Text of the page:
Nafplio and Mycenae

Trip Start May 22, 2005
Trip End Aug 09, 2005

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Friday, June 3, 2005

June 1
We made our way down from our pension (lodgings) and boarded a bus for Mycenae. The trip was pleasant through the Greek countryside, but unnecessarily long as it detoured through the city of Argos to pick up shoppers. There was much chattering (and more than a little bit of odour) when they boarded the bus which continued until they departed in the modern-day town of Mycenae. We continued with the other tourists to the ancient site and first visited the museum. It is unfortunate for the site that most of the interesting artifacts have been taken to the National Museum in Athens, but we saw them while we were there so it was interesting to see where they had come from. This is where the gold "Mask of Agamemmnon" was discovered, amongst other treasures. We wandered through the ancient ruins of the palace and surrounding fortifications. The view of the surrounding mountains and valleys was amazing and it was easy to see why the spot was chosen for their town. The Lion's Gate was awe-inspiring and the surrounding Cyclopean walls were constructed of massive stones. There was a cave to the underground cistern (well), used for water when the town was under siege. Kevin was afraid to go down and snapped pictures from the entrance. Rebecca went part way down, but it got too dark to see and the spider webs became larger and larger. We picked up some Hercules wine (a "special price") and caught the bus back to Nafplio. We picked up some meat, cheese, and bread and spent the evening out on the terrace overlooking the water, watching the sun set.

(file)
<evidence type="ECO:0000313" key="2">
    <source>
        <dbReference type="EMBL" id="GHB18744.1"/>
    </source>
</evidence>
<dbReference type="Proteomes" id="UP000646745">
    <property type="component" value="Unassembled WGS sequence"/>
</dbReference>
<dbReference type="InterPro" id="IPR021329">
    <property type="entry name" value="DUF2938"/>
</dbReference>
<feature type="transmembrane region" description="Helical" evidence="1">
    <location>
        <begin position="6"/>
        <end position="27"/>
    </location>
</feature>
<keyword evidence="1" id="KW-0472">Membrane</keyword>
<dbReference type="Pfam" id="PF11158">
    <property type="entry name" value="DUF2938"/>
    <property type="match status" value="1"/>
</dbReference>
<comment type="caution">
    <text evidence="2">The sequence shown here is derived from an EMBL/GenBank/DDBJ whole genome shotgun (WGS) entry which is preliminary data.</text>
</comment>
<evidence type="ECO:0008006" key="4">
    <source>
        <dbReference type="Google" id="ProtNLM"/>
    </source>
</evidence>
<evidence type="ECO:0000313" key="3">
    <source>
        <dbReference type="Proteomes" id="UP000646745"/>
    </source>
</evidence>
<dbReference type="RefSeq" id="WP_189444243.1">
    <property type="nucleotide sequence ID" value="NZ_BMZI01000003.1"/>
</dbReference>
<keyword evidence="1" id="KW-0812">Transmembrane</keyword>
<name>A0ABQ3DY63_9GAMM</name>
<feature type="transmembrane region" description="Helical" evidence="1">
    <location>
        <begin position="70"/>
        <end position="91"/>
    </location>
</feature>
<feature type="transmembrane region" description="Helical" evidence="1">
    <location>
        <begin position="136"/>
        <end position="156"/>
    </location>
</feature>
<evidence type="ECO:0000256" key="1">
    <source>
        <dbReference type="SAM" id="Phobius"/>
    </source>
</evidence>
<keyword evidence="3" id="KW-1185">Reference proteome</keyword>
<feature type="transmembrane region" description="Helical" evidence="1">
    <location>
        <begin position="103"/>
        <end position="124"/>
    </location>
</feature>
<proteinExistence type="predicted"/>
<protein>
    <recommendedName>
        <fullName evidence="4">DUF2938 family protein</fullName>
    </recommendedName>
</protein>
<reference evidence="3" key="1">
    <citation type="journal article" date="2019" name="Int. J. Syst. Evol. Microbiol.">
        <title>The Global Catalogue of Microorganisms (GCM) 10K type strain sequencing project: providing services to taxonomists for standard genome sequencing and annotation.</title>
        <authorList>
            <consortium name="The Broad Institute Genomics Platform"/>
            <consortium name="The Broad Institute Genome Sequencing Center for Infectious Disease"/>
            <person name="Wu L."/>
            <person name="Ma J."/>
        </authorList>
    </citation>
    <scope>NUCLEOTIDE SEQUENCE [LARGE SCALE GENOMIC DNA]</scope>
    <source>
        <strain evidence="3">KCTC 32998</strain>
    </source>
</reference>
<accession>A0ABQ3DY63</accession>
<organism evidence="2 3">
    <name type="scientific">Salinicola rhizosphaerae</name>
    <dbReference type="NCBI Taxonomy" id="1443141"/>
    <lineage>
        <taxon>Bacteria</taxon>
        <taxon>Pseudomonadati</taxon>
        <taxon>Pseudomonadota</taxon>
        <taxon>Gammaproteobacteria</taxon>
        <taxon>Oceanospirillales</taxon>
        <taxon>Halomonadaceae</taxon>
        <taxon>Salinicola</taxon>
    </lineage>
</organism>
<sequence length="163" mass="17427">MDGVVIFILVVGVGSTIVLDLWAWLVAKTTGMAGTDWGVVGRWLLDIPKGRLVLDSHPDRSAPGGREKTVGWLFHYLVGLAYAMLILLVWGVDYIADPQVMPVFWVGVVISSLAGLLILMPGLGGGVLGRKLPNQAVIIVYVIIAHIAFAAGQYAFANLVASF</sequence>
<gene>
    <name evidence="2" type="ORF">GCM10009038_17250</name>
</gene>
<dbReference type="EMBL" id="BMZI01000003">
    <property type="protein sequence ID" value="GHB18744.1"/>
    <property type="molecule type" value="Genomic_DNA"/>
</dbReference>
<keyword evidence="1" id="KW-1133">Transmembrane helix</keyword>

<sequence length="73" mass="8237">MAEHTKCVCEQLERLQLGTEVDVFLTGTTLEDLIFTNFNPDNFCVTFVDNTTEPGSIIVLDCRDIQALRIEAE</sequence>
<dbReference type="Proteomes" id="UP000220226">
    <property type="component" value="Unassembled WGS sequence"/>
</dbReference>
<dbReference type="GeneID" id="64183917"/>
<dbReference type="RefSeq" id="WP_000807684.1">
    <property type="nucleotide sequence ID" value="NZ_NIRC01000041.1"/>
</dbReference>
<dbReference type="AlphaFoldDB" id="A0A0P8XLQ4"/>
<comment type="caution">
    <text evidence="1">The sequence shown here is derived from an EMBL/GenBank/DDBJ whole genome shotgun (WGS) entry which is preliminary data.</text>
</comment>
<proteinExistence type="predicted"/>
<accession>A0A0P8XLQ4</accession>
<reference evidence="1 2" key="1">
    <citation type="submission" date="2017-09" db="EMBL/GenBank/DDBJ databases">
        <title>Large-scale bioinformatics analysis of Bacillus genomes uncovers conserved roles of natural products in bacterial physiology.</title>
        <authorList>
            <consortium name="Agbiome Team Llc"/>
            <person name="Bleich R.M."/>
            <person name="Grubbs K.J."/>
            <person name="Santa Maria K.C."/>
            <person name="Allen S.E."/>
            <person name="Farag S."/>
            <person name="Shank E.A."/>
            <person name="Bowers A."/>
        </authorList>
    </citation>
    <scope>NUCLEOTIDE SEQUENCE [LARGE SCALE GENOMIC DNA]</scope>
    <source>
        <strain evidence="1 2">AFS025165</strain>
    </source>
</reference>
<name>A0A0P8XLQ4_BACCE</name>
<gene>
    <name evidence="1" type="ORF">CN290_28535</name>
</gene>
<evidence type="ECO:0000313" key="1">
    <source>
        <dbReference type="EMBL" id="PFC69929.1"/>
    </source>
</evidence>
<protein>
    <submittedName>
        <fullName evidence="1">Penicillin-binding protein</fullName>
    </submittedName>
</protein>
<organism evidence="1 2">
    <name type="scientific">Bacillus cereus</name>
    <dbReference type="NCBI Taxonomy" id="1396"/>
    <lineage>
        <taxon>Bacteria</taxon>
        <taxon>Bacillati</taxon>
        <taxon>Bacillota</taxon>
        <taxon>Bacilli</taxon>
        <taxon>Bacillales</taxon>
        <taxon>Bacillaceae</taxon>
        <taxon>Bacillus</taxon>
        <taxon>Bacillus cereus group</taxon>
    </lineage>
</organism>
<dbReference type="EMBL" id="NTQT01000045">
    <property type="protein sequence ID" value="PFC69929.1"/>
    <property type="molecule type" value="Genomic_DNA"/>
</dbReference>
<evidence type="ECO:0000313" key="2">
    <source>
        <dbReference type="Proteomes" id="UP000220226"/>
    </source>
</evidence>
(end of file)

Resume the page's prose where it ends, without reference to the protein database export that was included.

June 2
It was an early morning as we had to catch the bus to Athens at 8:10 a.m. Once there, we picked up a few items that had caught our eye the first time we perused the shops. After our purchases, we caught the bus to the airport and boarded the flight to Rome. Fortunately our flights were both on time and we quickly boarded our connecting flight to Paris. Arriving in Paris about 7:30 p.m. we tried to find our way to the metro, but no one was very helpful. It turned out that the metro workers were on strike and so we didn't need to get tickets, but one lady had pointed us in the direction to buy tickets; confounding us even further as there was no one there. The worst sin you can commit in Paris is speaking English. Maybe they are still sore about the Hundred Years War? It seems that Paris is a place of extremes -- the rude people are very rude and unhelpful, but the nice people go out of their way to break the language barrier and help you out. By the time we got to our hotel, the Gerando, we had been travelling for 15 hours just to find out that they had given away our room because we had not arrived with the rest of the Busabout tour that day. (The room was booked through the bus company that we will be joining in Paris, and a down payment had been made). Kevin tried to explain to the desk clerk that everyone has to join the Busabout tour at some point, and that no one was born on the bus, but conveniently the man no longer understood English, and could not understand our frustration either at 11:00 at night. He directed us to their "sister" hotel, the Bellevue, which fortunately had a room for us but was about a mile away. After a long day it was straight to bed. Paris had better improve!
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